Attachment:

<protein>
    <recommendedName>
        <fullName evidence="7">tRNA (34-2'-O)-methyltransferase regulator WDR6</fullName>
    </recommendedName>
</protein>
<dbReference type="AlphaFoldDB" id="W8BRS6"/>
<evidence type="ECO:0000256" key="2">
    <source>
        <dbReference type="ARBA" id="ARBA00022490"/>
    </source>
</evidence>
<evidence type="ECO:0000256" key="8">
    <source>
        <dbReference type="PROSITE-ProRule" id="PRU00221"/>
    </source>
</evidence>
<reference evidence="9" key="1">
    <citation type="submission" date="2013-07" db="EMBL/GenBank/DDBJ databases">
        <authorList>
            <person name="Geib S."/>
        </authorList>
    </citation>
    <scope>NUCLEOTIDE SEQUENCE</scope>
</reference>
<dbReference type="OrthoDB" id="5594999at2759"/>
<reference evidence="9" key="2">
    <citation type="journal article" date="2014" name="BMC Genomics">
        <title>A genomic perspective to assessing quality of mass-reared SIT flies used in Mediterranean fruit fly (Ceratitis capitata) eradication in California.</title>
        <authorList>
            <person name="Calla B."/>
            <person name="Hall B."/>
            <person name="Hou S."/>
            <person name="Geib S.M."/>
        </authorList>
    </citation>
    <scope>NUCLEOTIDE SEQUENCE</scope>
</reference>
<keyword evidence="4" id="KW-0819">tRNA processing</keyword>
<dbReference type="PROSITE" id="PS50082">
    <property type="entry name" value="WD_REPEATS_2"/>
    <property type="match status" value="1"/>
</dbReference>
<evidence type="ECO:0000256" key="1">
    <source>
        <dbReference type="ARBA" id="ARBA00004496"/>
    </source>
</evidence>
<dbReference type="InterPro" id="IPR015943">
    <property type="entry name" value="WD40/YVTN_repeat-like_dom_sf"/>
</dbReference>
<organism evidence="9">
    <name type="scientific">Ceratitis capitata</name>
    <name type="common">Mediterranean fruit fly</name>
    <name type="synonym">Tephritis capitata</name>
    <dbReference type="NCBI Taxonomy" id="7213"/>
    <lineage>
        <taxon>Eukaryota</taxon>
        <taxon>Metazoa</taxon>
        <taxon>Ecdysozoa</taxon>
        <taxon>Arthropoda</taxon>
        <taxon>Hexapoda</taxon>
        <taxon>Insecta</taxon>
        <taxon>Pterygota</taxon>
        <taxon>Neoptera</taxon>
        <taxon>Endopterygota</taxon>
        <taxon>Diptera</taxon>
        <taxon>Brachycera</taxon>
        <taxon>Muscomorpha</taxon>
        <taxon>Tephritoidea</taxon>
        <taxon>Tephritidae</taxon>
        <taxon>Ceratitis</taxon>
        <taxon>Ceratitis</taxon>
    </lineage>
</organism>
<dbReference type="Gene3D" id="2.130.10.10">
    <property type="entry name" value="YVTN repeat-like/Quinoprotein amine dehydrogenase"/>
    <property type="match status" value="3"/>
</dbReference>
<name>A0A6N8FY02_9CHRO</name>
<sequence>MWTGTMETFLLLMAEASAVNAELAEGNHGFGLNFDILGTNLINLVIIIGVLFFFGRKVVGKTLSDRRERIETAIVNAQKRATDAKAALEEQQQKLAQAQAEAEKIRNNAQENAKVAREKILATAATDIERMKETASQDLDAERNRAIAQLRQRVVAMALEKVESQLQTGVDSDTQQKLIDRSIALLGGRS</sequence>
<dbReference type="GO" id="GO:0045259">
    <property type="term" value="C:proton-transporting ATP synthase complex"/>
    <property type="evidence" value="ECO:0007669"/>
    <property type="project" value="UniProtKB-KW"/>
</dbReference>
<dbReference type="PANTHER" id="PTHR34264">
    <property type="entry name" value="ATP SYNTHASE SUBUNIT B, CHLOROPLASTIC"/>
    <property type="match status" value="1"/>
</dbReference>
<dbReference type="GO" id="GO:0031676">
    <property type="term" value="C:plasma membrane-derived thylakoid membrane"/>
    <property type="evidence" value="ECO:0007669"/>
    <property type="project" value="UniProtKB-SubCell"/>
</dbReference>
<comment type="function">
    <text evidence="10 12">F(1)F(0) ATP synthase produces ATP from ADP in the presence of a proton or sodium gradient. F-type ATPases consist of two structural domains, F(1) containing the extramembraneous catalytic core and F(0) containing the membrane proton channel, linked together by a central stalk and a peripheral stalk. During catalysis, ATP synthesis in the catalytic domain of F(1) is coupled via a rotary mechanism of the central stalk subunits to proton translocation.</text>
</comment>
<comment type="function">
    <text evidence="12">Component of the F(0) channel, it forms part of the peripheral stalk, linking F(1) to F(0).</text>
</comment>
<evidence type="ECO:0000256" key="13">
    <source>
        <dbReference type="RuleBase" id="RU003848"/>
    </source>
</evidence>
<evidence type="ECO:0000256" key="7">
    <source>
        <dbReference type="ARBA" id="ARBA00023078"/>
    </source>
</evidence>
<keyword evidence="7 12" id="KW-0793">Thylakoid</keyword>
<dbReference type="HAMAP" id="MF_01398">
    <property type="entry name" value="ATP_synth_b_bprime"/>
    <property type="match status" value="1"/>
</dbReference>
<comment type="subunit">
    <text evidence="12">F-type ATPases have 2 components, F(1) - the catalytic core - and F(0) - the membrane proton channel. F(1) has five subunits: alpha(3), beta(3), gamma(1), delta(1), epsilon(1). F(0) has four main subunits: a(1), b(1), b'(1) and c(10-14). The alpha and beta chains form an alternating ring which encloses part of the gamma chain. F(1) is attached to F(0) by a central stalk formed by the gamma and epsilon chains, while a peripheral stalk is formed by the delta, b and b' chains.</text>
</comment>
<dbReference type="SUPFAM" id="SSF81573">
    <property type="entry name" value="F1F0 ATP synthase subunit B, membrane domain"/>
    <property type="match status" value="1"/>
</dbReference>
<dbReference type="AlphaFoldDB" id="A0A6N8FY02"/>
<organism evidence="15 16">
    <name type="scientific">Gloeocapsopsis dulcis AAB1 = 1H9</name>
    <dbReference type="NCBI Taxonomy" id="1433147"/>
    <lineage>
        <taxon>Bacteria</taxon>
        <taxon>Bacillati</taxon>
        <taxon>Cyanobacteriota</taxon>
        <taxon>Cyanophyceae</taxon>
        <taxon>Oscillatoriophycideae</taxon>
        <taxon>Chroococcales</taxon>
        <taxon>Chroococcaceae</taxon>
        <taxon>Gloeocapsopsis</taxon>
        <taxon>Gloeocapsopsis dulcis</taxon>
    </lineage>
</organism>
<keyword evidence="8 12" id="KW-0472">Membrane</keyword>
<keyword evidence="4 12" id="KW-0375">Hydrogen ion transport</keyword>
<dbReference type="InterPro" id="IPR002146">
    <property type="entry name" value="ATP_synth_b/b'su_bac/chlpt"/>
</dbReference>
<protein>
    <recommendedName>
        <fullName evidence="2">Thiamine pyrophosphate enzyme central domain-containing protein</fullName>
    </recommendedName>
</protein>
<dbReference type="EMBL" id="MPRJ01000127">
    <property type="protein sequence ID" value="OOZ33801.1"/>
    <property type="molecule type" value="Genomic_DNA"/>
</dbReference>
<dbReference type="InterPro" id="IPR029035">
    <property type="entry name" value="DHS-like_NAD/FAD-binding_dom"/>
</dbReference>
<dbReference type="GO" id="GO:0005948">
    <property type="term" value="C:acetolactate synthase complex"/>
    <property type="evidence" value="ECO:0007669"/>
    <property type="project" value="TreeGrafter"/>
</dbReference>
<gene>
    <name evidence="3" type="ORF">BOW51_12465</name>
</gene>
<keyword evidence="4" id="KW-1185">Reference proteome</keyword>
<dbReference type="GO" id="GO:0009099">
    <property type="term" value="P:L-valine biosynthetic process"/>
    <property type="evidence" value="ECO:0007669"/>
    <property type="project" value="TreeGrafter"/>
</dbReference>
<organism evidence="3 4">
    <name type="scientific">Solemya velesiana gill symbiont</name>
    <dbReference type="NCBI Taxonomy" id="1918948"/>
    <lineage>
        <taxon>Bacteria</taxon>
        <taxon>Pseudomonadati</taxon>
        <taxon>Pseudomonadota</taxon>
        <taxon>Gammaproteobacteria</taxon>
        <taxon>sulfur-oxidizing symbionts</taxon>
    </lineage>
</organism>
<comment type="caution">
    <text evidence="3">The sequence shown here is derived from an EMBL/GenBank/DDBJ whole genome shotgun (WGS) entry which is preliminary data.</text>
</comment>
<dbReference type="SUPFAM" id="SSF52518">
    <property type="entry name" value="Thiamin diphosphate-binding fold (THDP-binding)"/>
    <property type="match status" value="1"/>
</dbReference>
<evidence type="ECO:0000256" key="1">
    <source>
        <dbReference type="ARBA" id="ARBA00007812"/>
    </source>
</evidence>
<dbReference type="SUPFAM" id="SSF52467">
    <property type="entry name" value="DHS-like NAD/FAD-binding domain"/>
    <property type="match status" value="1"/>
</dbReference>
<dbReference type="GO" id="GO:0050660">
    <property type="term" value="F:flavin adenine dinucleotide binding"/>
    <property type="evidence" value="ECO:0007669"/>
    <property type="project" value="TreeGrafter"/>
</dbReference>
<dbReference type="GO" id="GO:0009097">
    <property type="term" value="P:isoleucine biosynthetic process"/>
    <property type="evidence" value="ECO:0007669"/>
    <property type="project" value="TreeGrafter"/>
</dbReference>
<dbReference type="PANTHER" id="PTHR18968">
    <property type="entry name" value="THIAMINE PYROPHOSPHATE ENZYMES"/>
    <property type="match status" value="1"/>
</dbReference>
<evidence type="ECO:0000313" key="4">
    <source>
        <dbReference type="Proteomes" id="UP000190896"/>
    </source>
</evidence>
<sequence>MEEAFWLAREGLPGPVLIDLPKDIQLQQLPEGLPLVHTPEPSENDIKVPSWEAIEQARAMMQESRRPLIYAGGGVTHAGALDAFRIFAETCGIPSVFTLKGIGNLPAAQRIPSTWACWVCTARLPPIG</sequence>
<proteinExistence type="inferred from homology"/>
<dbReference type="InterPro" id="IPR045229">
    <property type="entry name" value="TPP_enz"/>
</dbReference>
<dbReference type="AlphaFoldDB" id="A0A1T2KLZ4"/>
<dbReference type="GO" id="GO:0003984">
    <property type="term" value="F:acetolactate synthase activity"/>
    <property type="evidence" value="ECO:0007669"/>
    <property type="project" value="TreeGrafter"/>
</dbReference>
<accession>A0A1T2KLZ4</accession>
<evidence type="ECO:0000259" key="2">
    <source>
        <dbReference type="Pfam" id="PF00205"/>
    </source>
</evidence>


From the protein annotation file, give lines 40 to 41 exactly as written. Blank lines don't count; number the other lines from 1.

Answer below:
    <property type="entry name" value="WD_REPEATS_2"/>
    <property type="match status" value="1"/>